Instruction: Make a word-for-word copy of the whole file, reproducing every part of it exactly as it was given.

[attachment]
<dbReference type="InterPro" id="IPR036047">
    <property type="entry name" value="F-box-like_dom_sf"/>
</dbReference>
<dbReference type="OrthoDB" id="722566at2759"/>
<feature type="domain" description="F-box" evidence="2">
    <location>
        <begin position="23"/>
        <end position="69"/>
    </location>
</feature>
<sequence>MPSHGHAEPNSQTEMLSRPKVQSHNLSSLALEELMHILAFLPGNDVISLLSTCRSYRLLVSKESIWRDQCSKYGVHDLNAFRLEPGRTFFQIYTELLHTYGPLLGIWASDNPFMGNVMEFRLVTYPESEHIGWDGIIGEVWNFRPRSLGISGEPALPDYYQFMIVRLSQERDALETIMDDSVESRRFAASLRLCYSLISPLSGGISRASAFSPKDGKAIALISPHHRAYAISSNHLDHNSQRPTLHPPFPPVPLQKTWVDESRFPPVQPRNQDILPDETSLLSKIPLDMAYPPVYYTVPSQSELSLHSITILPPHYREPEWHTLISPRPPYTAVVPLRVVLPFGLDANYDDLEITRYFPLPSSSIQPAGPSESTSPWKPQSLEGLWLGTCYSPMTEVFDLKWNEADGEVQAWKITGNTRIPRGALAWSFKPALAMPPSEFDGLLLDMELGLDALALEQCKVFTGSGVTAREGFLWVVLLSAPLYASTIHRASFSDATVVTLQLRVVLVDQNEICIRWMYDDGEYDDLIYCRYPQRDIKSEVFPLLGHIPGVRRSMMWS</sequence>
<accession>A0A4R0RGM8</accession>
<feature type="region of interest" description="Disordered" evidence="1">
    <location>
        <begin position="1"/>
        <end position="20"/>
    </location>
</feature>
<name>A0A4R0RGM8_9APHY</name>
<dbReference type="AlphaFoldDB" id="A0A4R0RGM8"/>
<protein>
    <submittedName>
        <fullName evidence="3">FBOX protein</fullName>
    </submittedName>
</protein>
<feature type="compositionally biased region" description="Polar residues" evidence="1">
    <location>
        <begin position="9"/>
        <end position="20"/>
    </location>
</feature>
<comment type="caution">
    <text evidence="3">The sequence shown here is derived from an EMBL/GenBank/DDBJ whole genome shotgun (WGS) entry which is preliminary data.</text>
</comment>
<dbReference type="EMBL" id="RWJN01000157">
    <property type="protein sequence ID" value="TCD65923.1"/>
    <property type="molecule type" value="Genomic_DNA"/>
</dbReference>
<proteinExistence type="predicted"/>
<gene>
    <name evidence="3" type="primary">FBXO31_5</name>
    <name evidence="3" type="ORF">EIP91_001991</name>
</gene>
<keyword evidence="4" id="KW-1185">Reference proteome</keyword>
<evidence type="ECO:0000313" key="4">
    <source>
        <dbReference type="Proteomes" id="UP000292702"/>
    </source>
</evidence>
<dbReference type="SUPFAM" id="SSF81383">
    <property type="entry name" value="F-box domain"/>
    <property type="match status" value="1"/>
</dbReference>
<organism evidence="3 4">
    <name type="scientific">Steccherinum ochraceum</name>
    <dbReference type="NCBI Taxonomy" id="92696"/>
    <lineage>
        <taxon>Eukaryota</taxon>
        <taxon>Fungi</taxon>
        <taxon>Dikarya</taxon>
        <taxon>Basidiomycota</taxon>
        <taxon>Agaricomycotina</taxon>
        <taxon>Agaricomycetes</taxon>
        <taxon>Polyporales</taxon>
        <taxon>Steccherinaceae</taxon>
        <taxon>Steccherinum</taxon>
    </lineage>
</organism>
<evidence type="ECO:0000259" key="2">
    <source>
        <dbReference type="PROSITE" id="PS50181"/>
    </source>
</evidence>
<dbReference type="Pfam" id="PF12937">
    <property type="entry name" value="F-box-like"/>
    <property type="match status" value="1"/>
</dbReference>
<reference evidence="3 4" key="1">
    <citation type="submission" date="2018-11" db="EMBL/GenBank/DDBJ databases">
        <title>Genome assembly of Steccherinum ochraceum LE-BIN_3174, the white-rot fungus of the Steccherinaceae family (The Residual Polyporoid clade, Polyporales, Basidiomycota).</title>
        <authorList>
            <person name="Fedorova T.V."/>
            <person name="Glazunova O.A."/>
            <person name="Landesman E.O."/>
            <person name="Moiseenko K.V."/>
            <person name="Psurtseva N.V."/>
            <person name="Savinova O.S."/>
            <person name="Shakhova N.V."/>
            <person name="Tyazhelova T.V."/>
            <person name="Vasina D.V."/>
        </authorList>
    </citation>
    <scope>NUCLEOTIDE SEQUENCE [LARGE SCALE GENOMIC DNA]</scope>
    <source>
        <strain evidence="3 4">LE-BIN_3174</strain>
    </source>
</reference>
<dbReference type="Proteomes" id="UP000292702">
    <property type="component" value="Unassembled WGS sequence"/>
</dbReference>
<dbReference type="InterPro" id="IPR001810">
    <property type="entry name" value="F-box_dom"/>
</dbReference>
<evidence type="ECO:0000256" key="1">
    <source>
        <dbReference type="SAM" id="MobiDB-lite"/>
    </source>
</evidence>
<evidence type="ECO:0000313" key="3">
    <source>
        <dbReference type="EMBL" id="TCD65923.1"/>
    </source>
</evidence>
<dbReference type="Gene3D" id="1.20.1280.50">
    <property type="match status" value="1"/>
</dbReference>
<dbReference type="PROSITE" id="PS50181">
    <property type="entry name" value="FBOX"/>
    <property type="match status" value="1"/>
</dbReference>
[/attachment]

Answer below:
<dbReference type="InterPro" id="IPR036047">
    <property type="entry name" value="F-box-like_dom_sf"/>
</dbReference>
<dbReference type="OrthoDB" id="722566at2759"/>
<feature type="domain" description="F-box" evidence="2">
    <location>
        <begin position="23"/>
        <end position="69"/>
    </location>
</feature>
<sequence>MPSHGHAEPNSQTEMLSRPKVQSHNLSSLALEELMHILAFLPGNDVISLLSTCRSYRLLVSKESIWRDQCSKYGVHDLNAFRLEPGRTFFQIYTELLHTYGPLLGIWASDNPFMGNVMEFRLVTYPESEHIGWDGIIGEVWNFRPRSLGISGEPALPDYYQFMIVRLSQERDALETIMDDSVESRRFAASLRLCYSLISPLSGGISRASAFSPKDGKAIALISPHHRAYAISSNHLDHNSQRPTLHPPFPPVPLQKTWVDESRFPPVQPRNQDILPDETSLLSKIPLDMAYPPVYYTVPSQSELSLHSITILPPHYREPEWHTLISPRPPYTAVVPLRVVLPFGLDANYDDLEITRYFPLPSSSIQPAGPSESTSPWKPQSLEGLWLGTCYSPMTEVFDLKWNEADGEVQAWKITGNTRIPRGALAWSFKPALAMPPSEFDGLLLDMELGLDALALEQCKVFTGSGVTAREGFLWVVLLSAPLYASTIHRASFSDATVVTLQLRVVLVDQNEICIRWMYDDGEYDDLIYCRYPQRDIKSEVFPLLGHIPGVRRSMMWS</sequence>
<accession>A0A4R0RGM8</accession>
<feature type="region of interest" description="Disordered" evidence="1">
    <location>
        <begin position="1"/>
        <end position="20"/>
    </location>
</feature>
<name>A0A4R0RGM8_9APHY</name>
<dbReference type="AlphaFoldDB" id="A0A4R0RGM8"/>
<protein>
    <submittedName>
        <fullName evidence="3">FBOX protein</fullName>
    </submittedName>
</protein>
<feature type="compositionally biased region" description="Polar residues" evidence="1">
    <location>
        <begin position="9"/>
        <end position="20"/>
    </location>
</feature>
<comment type="caution">
    <text evidence="3">The sequence shown here is derived from an EMBL/GenBank/DDBJ whole genome shotgun (WGS) entry which is preliminary data.</text>
</comment>
<dbReference type="EMBL" id="RWJN01000157">
    <property type="protein sequence ID" value="TCD65923.1"/>
    <property type="molecule type" value="Genomic_DNA"/>
</dbReference>
<proteinExistence type="predicted"/>
<gene>
    <name evidence="3" type="primary">FBXO31_5</name>
    <name evidence="3" type="ORF">EIP91_001991</name>
</gene>
<keyword evidence="4" id="KW-1185">Reference proteome</keyword>
<evidence type="ECO:0000313" key="4">
    <source>
        <dbReference type="Proteomes" id="UP000292702"/>
    </source>
</evidence>
<dbReference type="SUPFAM" id="SSF81383">
    <property type="entry name" value="F-box domain"/>
    <property type="match status" value="1"/>
</dbReference>
<organism evidence="3 4">
    <name type="scientific">Steccherinum ochraceum</name>
    <dbReference type="NCBI Taxonomy" id="92696"/>
    <lineage>
        <taxon>Eukaryota</taxon>
        <taxon>Fungi</taxon>
        <taxon>Dikarya</taxon>
        <taxon>Basidiomycota</taxon>
        <taxon>Agaricomycotina</taxon>
        <taxon>Agaricomycetes</taxon>
        <taxon>Polyporales</taxon>
        <taxon>Steccherinaceae</taxon>
        <taxon>Steccherinum</taxon>
    </lineage>
</organism>
<evidence type="ECO:0000259" key="2">
    <source>
        <dbReference type="PROSITE" id="PS50181"/>
    </source>
</evidence>
<dbReference type="Pfam" id="PF12937">
    <property type="entry name" value="F-box-like"/>
    <property type="match status" value="1"/>
</dbReference>
<reference evidence="3 4" key="1">
    <citation type="submission" date="2018-11" db="EMBL/GenBank/DDBJ databases">
        <title>Genome assembly of Steccherinum ochraceum LE-BIN_3174, the white-rot fungus of the Steccherinaceae family (The Residual Polyporoid clade, Polyporales, Basidiomycota).</title>
        <authorList>
            <person name="Fedorova T.V."/>
            <person name="Glazunova O.A."/>
            <person name="Landesman E.O."/>
            <person name="Moiseenko K.V."/>
            <person name="Psurtseva N.V."/>
            <person name="Savinova O.S."/>
            <person name="Shakhova N.V."/>
            <person name="Tyazhelova T.V."/>
            <person name="Vasina D.V."/>
        </authorList>
    </citation>
    <scope>NUCLEOTIDE SEQUENCE [LARGE SCALE GENOMIC DNA]</scope>
    <source>
        <strain evidence="3 4">LE-BIN_3174</strain>
    </source>
</reference>
<dbReference type="Proteomes" id="UP000292702">
    <property type="component" value="Unassembled WGS sequence"/>
</dbReference>
<dbReference type="InterPro" id="IPR001810">
    <property type="entry name" value="F-box_dom"/>
</dbReference>
<evidence type="ECO:0000256" key="1">
    <source>
        <dbReference type="SAM" id="MobiDB-lite"/>
    </source>
</evidence>
<evidence type="ECO:0000313" key="3">
    <source>
        <dbReference type="EMBL" id="TCD65923.1"/>
    </source>
</evidence>
<dbReference type="Gene3D" id="1.20.1280.50">
    <property type="match status" value="1"/>
</dbReference>
<dbReference type="PROSITE" id="PS50181">
    <property type="entry name" value="FBOX"/>
    <property type="match status" value="1"/>
</dbReference>